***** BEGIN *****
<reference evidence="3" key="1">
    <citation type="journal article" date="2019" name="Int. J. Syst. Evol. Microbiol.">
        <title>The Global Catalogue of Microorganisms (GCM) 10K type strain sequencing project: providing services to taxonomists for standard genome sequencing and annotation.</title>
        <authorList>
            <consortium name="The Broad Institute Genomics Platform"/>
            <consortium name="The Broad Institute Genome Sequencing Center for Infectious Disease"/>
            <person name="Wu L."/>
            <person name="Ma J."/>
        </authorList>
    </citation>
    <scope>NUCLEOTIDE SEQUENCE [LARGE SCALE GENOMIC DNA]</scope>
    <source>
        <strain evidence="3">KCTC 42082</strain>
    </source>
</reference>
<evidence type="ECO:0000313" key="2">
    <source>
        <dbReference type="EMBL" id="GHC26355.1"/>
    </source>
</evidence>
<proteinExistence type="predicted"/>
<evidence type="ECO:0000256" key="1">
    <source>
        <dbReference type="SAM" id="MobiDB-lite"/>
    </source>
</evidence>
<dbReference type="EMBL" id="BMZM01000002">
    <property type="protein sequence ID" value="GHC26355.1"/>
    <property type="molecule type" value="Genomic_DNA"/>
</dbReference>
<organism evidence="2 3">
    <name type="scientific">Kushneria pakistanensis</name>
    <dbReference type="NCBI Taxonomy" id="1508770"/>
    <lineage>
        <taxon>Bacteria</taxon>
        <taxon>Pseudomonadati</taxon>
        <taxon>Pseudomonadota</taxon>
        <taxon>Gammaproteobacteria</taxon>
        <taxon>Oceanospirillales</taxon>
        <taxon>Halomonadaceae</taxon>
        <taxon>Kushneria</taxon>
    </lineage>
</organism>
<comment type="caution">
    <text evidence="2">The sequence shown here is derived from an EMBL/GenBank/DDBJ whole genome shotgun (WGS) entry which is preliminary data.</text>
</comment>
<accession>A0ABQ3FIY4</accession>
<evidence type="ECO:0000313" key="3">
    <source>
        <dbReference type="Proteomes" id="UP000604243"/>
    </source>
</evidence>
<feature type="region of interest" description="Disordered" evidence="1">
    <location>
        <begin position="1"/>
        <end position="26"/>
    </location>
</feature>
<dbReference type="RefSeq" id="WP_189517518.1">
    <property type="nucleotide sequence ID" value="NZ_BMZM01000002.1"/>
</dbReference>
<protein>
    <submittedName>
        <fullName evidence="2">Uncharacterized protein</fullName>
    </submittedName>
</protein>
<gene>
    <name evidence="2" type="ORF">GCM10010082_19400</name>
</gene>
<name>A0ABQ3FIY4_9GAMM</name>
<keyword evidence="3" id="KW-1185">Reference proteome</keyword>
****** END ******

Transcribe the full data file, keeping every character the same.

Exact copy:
<reference evidence="3" key="1">
    <citation type="journal article" date="2019" name="Int. J. Syst. Evol. Microbiol.">
        <title>The Global Catalogue of Microorganisms (GCM) 10K type strain sequencing project: providing services to taxonomists for standard genome sequencing and annotation.</title>
        <authorList>
            <consortium name="The Broad Institute Genomics Platform"/>
            <consortium name="The Broad Institute Genome Sequencing Center for Infectious Disease"/>
            <person name="Wu L."/>
            <person name="Ma J."/>
        </authorList>
    </citation>
    <scope>NUCLEOTIDE SEQUENCE [LARGE SCALE GENOMIC DNA]</scope>
    <source>
        <strain evidence="3">KCTC 42082</strain>
    </source>
</reference>
<evidence type="ECO:0000313" key="2">
    <source>
        <dbReference type="EMBL" id="GHC26355.1"/>
    </source>
</evidence>
<proteinExistence type="predicted"/>
<evidence type="ECO:0000256" key="1">
    <source>
        <dbReference type="SAM" id="MobiDB-lite"/>
    </source>
</evidence>
<dbReference type="EMBL" id="BMZM01000002">
    <property type="protein sequence ID" value="GHC26355.1"/>
    <property type="molecule type" value="Genomic_DNA"/>
</dbReference>
<organism evidence="2 3">
    <name type="scientific">Kushneria pakistanensis</name>
    <dbReference type="NCBI Taxonomy" id="1508770"/>
    <lineage>
        <taxon>Bacteria</taxon>
        <taxon>Pseudomonadati</taxon>
        <taxon>Pseudomonadota</taxon>
        <taxon>Gammaproteobacteria</taxon>
        <taxon>Oceanospirillales</taxon>
        <taxon>Halomonadaceae</taxon>
        <taxon>Kushneria</taxon>
    </lineage>
</organism>
<comment type="caution">
    <text evidence="2">The sequence shown here is derived from an EMBL/GenBank/DDBJ whole genome shotgun (WGS) entry which is preliminary data.</text>
</comment>
<accession>A0ABQ3FIY4</accession>
<evidence type="ECO:0000313" key="3">
    <source>
        <dbReference type="Proteomes" id="UP000604243"/>
    </source>
</evidence>
<feature type="region of interest" description="Disordered" evidence="1">
    <location>
        <begin position="1"/>
        <end position="26"/>
    </location>
</feature>
<dbReference type="RefSeq" id="WP_189517518.1">
    <property type="nucleotide sequence ID" value="NZ_BMZM01000002.1"/>
</dbReference>
<protein>
    <submittedName>
        <fullName evidence="2">Uncharacterized protein</fullName>
    </submittedName>
</protein>
<gene>
    <name evidence="2" type="ORF">GCM10010082_19400</name>
</gene>
<name>A0ABQ3FIY4_9GAMM</name>
<keyword evidence="3" id="KW-1185">Reference proteome</keyword>